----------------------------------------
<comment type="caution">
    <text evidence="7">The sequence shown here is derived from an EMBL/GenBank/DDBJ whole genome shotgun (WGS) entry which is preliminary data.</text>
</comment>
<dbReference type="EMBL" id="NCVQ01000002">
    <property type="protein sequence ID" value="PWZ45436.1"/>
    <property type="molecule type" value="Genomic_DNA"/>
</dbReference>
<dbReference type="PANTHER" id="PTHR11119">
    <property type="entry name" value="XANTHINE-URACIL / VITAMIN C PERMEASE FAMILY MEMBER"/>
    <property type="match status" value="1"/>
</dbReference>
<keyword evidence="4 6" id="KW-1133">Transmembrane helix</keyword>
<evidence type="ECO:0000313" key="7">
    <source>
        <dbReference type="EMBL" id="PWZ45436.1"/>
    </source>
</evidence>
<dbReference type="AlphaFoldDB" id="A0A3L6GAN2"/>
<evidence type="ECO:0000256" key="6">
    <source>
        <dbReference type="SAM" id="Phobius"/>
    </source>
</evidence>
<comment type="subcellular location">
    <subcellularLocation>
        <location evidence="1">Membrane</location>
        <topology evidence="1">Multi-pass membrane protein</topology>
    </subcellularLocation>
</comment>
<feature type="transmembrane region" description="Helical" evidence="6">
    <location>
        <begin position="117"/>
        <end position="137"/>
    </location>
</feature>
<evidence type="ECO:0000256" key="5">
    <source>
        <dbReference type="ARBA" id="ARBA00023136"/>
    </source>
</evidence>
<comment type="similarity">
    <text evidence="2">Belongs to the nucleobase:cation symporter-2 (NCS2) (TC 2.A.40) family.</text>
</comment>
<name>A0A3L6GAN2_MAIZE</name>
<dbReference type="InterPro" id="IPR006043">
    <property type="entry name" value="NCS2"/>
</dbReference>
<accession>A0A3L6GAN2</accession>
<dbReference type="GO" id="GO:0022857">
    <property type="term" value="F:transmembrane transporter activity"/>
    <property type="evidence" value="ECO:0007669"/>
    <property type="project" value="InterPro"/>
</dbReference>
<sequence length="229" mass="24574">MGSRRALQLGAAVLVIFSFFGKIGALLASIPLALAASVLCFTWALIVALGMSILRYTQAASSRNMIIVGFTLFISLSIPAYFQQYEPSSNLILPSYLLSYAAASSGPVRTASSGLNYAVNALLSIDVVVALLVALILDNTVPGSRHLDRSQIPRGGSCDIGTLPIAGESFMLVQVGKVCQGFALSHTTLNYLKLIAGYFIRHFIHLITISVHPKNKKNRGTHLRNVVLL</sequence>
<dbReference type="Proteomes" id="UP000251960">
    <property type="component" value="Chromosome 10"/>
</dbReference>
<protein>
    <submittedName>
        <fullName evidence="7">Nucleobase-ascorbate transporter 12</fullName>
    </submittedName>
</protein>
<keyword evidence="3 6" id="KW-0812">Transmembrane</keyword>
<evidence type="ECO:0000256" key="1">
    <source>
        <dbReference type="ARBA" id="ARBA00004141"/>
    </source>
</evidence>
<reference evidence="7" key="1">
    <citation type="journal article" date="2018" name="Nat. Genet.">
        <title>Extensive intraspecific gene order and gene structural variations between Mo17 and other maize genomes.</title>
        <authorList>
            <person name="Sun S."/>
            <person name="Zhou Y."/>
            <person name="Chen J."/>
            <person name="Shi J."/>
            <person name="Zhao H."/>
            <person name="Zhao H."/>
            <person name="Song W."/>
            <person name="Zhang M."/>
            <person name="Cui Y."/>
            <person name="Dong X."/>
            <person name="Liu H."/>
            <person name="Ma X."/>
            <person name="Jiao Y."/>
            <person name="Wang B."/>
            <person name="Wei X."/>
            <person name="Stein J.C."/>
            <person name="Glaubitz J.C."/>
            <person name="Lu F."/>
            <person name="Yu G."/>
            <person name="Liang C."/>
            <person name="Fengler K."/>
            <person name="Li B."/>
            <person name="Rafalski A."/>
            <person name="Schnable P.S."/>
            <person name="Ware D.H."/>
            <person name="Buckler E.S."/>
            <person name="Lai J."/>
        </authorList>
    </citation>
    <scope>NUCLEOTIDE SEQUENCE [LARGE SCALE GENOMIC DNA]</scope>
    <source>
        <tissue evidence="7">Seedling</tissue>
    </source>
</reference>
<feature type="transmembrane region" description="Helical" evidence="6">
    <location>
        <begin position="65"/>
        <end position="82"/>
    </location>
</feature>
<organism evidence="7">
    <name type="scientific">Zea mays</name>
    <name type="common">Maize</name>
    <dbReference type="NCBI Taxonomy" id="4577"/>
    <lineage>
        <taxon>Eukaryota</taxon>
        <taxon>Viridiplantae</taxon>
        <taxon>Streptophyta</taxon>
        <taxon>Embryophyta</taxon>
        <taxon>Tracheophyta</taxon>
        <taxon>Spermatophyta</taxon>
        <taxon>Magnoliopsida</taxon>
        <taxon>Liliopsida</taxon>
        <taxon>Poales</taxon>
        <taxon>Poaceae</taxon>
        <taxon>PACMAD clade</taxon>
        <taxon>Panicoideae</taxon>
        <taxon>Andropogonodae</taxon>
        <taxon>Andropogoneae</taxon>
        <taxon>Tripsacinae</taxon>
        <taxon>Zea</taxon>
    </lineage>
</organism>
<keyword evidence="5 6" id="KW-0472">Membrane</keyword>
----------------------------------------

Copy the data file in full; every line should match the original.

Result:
<comment type="caution">
    <text evidence="7">The sequence shown here is derived from an EMBL/GenBank/DDBJ whole genome shotgun (WGS) entry which is preliminary data.</text>
</comment>
<dbReference type="EMBL" id="NCVQ01000002">
    <property type="protein sequence ID" value="PWZ45436.1"/>
    <property type="molecule type" value="Genomic_DNA"/>
</dbReference>
<dbReference type="PANTHER" id="PTHR11119">
    <property type="entry name" value="XANTHINE-URACIL / VITAMIN C PERMEASE FAMILY MEMBER"/>
    <property type="match status" value="1"/>
</dbReference>
<keyword evidence="4 6" id="KW-1133">Transmembrane helix</keyword>
<evidence type="ECO:0000313" key="7">
    <source>
        <dbReference type="EMBL" id="PWZ45436.1"/>
    </source>
</evidence>
<dbReference type="AlphaFoldDB" id="A0A3L6GAN2"/>
<evidence type="ECO:0000256" key="6">
    <source>
        <dbReference type="SAM" id="Phobius"/>
    </source>
</evidence>
<comment type="subcellular location">
    <subcellularLocation>
        <location evidence="1">Membrane</location>
        <topology evidence="1">Multi-pass membrane protein</topology>
    </subcellularLocation>
</comment>
<feature type="transmembrane region" description="Helical" evidence="6">
    <location>
        <begin position="117"/>
        <end position="137"/>
    </location>
</feature>
<evidence type="ECO:0000256" key="5">
    <source>
        <dbReference type="ARBA" id="ARBA00023136"/>
    </source>
</evidence>
<comment type="similarity">
    <text evidence="2">Belongs to the nucleobase:cation symporter-2 (NCS2) (TC 2.A.40) family.</text>
</comment>
<name>A0A3L6GAN2_MAIZE</name>
<dbReference type="InterPro" id="IPR006043">
    <property type="entry name" value="NCS2"/>
</dbReference>
<accession>A0A3L6GAN2</accession>
<dbReference type="GO" id="GO:0022857">
    <property type="term" value="F:transmembrane transporter activity"/>
    <property type="evidence" value="ECO:0007669"/>
    <property type="project" value="InterPro"/>
</dbReference>
<sequence length="229" mass="24574">MGSRRALQLGAAVLVIFSFFGKIGALLASIPLALAASVLCFTWALIVALGMSILRYTQAASSRNMIIVGFTLFISLSIPAYFQQYEPSSNLILPSYLLSYAAASSGPVRTASSGLNYAVNALLSIDVVVALLVALILDNTVPGSRHLDRSQIPRGGSCDIGTLPIAGESFMLVQVGKVCQGFALSHTTLNYLKLIAGYFIRHFIHLITISVHPKNKKNRGTHLRNVVLL</sequence>
<dbReference type="Proteomes" id="UP000251960">
    <property type="component" value="Chromosome 10"/>
</dbReference>
<protein>
    <submittedName>
        <fullName evidence="7">Nucleobase-ascorbate transporter 12</fullName>
    </submittedName>
</protein>
<keyword evidence="3 6" id="KW-0812">Transmembrane</keyword>
<evidence type="ECO:0000256" key="1">
    <source>
        <dbReference type="ARBA" id="ARBA00004141"/>
    </source>
</evidence>
<reference evidence="7" key="1">
    <citation type="journal article" date="2018" name="Nat. Genet.">
        <title>Extensive intraspecific gene order and gene structural variations between Mo17 and other maize genomes.</title>
        <authorList>
            <person name="Sun S."/>
            <person name="Zhou Y."/>
            <person name="Chen J."/>
            <person name="Shi J."/>
            <person name="Zhao H."/>
            <person name="Zhao H."/>
            <person name="Song W."/>
            <person name="Zhang M."/>
            <person name="Cui Y."/>
            <person name="Dong X."/>
            <person name="Liu H."/>
            <person name="Ma X."/>
            <person name="Jiao Y."/>
            <person name="Wang B."/>
            <person name="Wei X."/>
            <person name="Stein J.C."/>
            <person name="Glaubitz J.C."/>
            <person name="Lu F."/>
            <person name="Yu G."/>
            <person name="Liang C."/>
            <person name="Fengler K."/>
            <person name="Li B."/>
            <person name="Rafalski A."/>
            <person name="Schnable P.S."/>
            <person name="Ware D.H."/>
            <person name="Buckler E.S."/>
            <person name="Lai J."/>
        </authorList>
    </citation>
    <scope>NUCLEOTIDE SEQUENCE [LARGE SCALE GENOMIC DNA]</scope>
    <source>
        <tissue evidence="7">Seedling</tissue>
    </source>
</reference>
<feature type="transmembrane region" description="Helical" evidence="6">
    <location>
        <begin position="65"/>
        <end position="82"/>
    </location>
</feature>
<organism evidence="7">
    <name type="scientific">Zea mays</name>
    <name type="common">Maize</name>
    <dbReference type="NCBI Taxonomy" id="4577"/>
    <lineage>
        <taxon>Eukaryota</taxon>
        <taxon>Viridiplantae</taxon>
        <taxon>Streptophyta</taxon>
        <taxon>Embryophyta</taxon>
        <taxon>Tracheophyta</taxon>
        <taxon>Spermatophyta</taxon>
        <taxon>Magnoliopsida</taxon>
        <taxon>Liliopsida</taxon>
        <taxon>Poales</taxon>
        <taxon>Poaceae</taxon>
        <taxon>PACMAD clade</taxon>
        <taxon>Panicoideae</taxon>
        <taxon>Andropogonodae</taxon>
        <taxon>Andropogoneae</taxon>
        <taxon>Tripsacinae</taxon>
        <taxon>Zea</taxon>
    </lineage>
</organism>
<keyword evidence="5 6" id="KW-0472">Membrane</keyword>